It’s win or go home for the injured Eagles, and the team may need to use everything in its bag of tricks to fend off a healthy Seattle core led by Super Bowl-winning QB Russell Wilson. Later in the newsletter, we chat with opinion writer Abraham Gutman, who gives us some insight into how opinion writers blend data, reporting, and perspective to elevate the conversation on issues that impact the Philadelphia region.
Each week we go behind the scenes with one of our reporters or editors to discuss their work and the challenges they face. This week we chat with Abraham Gutman, who gave us some insight on what it means to be an opinion and editorial writer.
Can you describe your job?
I am an opinion and editorial writer. That means I write commentary pieces that are signed (“bylined”) by me, as well as pieces that reflect the consensus opinion of the editorial board and are signed by the board. I usually write about two or three editorials a week and a bylined piece every other week.
The editorial board is a group of writers and editors who are tasked with defining the institutional point of view of the paper. The team includes former reporters, columnists, and editors. The board operates separately from the newsroom, which means that while we talk often with our news-side colleagues, we are editorially independent.
What are some differences between the work you produce as an opinion writer and the work produced by news reporters?
News reporters and opinion writers use the same methods to produce a different type of product. Like a news reporter, I either pitch my editors an idea or get assigned a topic. Then I report. That might include going to events, doing research online, interviewing people, or doing data analysis — just like a news reporter would. At the end, however, I am allowed to include my informed opinion in the piece.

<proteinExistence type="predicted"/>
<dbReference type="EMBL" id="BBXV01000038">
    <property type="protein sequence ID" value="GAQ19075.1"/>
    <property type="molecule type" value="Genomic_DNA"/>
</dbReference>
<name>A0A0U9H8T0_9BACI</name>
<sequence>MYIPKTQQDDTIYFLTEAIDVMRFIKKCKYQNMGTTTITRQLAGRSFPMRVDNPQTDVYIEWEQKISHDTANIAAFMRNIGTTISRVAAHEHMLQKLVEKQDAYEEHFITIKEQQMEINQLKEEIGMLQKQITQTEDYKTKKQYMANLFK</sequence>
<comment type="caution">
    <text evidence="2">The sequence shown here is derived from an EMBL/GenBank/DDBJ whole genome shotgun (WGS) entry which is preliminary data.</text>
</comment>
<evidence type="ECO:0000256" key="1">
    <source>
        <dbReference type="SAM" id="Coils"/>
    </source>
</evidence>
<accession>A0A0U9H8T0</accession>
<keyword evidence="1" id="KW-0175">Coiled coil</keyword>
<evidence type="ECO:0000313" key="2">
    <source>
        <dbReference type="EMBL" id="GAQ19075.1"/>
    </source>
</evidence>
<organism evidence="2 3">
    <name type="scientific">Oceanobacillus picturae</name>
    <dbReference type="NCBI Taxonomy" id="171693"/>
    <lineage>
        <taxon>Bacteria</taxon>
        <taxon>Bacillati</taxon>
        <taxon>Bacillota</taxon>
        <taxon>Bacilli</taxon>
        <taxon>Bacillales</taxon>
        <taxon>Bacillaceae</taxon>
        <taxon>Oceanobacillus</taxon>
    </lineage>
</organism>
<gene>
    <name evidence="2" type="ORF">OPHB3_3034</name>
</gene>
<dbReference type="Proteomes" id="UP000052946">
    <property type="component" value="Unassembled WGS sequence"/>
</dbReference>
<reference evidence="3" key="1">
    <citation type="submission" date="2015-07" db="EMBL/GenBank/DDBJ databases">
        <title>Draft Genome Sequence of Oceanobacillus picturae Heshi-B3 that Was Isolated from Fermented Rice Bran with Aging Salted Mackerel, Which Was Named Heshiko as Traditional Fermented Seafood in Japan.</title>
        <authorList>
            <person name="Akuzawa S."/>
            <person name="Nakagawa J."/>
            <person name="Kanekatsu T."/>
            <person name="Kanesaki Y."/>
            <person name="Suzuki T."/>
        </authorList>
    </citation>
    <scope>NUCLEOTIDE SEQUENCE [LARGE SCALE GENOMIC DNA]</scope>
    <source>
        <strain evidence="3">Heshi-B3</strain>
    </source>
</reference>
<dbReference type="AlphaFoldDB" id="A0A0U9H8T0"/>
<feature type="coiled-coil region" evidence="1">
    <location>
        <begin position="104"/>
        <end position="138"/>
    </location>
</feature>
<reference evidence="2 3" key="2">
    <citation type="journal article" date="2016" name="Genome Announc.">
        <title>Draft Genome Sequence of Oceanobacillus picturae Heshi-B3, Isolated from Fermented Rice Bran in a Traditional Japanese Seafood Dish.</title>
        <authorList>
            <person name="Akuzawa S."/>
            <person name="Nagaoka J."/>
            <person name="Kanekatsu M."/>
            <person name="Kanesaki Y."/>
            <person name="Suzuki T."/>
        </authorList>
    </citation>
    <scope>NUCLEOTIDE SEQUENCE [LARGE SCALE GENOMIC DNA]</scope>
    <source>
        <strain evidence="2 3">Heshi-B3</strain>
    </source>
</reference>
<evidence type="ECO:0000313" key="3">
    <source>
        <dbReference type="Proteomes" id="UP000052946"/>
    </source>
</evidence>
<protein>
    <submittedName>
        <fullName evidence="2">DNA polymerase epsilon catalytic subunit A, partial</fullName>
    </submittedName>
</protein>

That doesn’t mean I am not bound to all the ethical rules of journalism — and facts. It just means that I have room to give my own personal perspective on the set of facts that I uncovered in my reporting.
How do you incorporate data into your writing, and why is that important?
Opinion pieces vary. Some are personal perspectives and essays, others are reported columns. Personally, I like anchoring both types in data. For example, for Father’s Day, I wrote about the reactions I get as a new dad from strangers. It was important to me to make the piece about something larger than my own experience, and one way to do that is data. So I looked into statistics on the impact of becoming a parent for men vs. women. My personal observation that I am being celebrated no matter how little I do, while my wife gets criticized regardless of how much she does, matched the statistics. One study found that after becoming a parent men get a pay bump while women get a cut. Using and anchoring my work in data is a reality check that I’m not just sharing an anecdote, but am exploring a genuine phenomenon.
What are some top issues that capture your attention as an opinion writer?
The issues that interest me most are gun violence, criminal justice, and drug policy. Those are the issues that I researched before changing careers from an academic track to journalism. I am also interested and often write about racism and the manufacturing of racial inequality through policy. For example, this week, following a string of anti-Semitic attacks in New York, I wrote about the importance of responding to anti-Semitism in a way that is deliberately anti-racist. As a Jew, I felt it was important for me to share — and I feel privileged to have a platform through the opinion pages of The Inquirer.
Fill in the blank: Reach out and contact me if ______________.
you have ideas on how we can curb overdose deaths and gun violence.
It was foggy out there this weekend. Thanks for capturing the mood, @d_smoove.
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I hope everyone in attendance brings their dog masks so we can show Seattle what “Beast Mode” really means.... — Gbru412, on Wild-card weekend: Eagles-Seahawks scouting report and prediction.